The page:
'Not your average road trip': Springer lifts Blue Jays in Seattle

July 8th, 2024

SEATTLE -- It’s been so long since a Blue Jays game felt like that.

For three hours, you could forget their record, forget the disappointments and forget all the reasons why. Sunday’s 5-4 win over the Mariners at T-Mobile Park, flooded with Blue Jays fans down from western Canada, felt like it really meant something.

In each of the final three innings, the Mariners stranded the bases loaded, the Blue Jays’ bullpen making big pitches in big moments as the crowd roared, back and forth. Seattle was stuck on the one-yard line so long that Pete Carroll nearly broke into the stadium to call a pass play, but the Blue Jays didn’t budge.

Toronto eventually broke the tie in the 10th on a Daulton Varsho single that scored Vladimir Guerrero Jr., but the moment of the series came earlier. Down three in the seventh, launched a game-tying home run to right-center field and howled with emotion as he rounded the bases. It’s the most passion we’ve seen from Springer in ages, pumping his fists as his helmet nearly spun off his head in the fervor of it all.

“I kind of blacked out a little bit,” Springer said. “I know I was excited. It was a big moment for us as a team and I’m just happy to help.”

This is the beauty of a series in Seattle.

There are many ways to be eight games under .500, which is where the Blue Jays sit now, 41-49. Some versions of that are more exciting than others, and lately, this team’s losses haven’t had much entertainment value. Think back to those postseason teams of 2015 and ‘16. Yes, they captured Canada because they won, but they were exciting. It was chaotic, charismatic, a rock concert every night.

Atmospheres like this can draw that out of a team and out of a game.

“This is not your average road trip,” manager John Schneider said. “It’s so cool to see the fans, even before the game, and the fact they’re all shoved in behind our dugout is great. You kind of get to know them a little bit over the course of the weekend. The support has just been phenomenal every time we come here. It’s just a cool weekend of baseball.”

What a strange sensation, too, to launch a game-tying home run 4,000 kilometers (2,500 miles for the locals) from your home field and get that type of reaction.

“It means that our fans are great,” Springer said. “This is one of the best places to go. Our fans come here to support us from all over the place. It’s awesome to see and it means a lot to us as a team. To hear them go nuts is just awesome.”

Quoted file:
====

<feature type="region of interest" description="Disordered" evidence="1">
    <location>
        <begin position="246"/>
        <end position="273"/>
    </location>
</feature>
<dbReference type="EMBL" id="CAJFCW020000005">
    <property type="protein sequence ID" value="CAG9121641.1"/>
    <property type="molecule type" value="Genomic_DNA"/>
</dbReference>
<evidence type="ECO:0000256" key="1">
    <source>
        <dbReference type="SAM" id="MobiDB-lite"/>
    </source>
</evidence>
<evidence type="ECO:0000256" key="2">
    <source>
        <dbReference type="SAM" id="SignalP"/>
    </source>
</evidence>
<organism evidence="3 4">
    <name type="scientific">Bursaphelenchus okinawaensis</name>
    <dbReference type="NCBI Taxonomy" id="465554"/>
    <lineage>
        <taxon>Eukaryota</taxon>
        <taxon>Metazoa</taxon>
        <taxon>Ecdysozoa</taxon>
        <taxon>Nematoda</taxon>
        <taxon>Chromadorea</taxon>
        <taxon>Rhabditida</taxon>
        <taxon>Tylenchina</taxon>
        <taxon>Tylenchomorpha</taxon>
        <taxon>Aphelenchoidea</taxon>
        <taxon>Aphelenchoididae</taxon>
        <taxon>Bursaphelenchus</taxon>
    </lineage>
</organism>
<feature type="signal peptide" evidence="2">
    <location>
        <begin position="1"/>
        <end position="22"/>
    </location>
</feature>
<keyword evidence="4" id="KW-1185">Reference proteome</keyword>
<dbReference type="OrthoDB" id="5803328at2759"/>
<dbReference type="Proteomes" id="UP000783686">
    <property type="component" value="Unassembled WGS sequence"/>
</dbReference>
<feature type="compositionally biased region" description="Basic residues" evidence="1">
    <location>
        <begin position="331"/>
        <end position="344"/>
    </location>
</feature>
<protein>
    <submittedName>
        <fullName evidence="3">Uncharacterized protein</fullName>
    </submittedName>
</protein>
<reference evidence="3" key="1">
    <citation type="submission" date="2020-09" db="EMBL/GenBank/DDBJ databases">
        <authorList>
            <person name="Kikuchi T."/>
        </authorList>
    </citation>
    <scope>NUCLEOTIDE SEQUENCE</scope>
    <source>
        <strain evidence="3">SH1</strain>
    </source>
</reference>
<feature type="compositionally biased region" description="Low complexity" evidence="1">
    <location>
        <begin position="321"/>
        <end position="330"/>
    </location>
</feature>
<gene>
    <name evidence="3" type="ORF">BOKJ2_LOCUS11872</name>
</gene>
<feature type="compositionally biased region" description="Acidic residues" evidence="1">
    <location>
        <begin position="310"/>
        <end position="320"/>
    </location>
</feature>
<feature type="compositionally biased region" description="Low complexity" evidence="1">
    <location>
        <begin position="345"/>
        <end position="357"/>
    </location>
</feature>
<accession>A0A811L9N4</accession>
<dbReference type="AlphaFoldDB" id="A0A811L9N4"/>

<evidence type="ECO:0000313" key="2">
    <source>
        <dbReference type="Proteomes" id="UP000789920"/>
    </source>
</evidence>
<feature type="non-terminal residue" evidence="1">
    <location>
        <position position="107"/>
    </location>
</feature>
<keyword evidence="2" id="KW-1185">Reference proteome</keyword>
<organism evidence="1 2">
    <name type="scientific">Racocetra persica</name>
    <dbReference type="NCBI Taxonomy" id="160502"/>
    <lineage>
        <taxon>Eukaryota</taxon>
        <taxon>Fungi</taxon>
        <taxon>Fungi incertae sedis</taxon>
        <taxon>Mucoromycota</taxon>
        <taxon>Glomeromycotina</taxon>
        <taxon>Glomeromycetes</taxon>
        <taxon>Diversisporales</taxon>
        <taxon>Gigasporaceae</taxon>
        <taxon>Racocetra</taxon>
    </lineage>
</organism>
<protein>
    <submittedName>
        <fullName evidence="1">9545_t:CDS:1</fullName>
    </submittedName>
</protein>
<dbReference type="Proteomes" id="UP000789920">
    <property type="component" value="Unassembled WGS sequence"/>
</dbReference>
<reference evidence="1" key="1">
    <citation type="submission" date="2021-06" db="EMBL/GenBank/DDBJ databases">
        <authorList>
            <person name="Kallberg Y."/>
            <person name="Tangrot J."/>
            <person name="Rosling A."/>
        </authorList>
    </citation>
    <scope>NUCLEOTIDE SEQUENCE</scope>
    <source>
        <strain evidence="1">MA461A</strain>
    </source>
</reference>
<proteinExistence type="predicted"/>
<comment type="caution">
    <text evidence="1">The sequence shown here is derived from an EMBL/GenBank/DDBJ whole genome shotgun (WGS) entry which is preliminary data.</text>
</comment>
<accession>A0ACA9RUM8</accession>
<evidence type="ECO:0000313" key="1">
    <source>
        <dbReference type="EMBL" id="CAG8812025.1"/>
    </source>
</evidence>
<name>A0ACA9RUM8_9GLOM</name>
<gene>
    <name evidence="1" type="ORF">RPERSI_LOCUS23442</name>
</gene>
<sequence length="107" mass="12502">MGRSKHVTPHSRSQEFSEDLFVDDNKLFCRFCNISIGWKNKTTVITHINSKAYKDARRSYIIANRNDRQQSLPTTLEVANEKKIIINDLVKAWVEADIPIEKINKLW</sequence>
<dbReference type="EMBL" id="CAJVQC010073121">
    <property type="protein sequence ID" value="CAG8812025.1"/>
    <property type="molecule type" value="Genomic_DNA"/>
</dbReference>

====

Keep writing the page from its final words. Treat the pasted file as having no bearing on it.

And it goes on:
This continues a renaissance for Springer, who was having the worst season of his MLB career until he suddenly wasn’t. Back on June 24, his OPS bottomed out at .559. Sunday, just 12 games later, it’s .672. He’s hit five home runs and driven in 16 runners in that span.

That’s where the emotion comes from. Springer, like his manager and teammates, has said all along that this was still in there. He’s done it for a decade in the big leagues, but for the first few months of the season, those days were fading in the distance.

“That’s a huge, huge swing,” Schneider said. “[Ryne] Stanek is tough and that’s a 98 mph fastball. I couldn’t be happier for George, the way he’s turned it around. I’ll keep saying this, he’s such a big part of what we’re doing. For him to have that swing after [Mitch] Garver hit his, it shot us back to life a little bit.”

The Blue Jays still have a mountain to climb in the AL Wild Card race, of course, and they don’t exactly have the rest of the season to work with. They have the next three weeks until the July 30 Trade Deadline to pick a direction for the rest of their season, and while a winning streak could change the equation, they’re still widely expected to be sellers as they attempt to reset for 2025.

For an afternoon, though, that cloud didn’t hang over this club. For the first time in weeks, it didn’t just feel like another ballgame, trudging forward into the inevitable.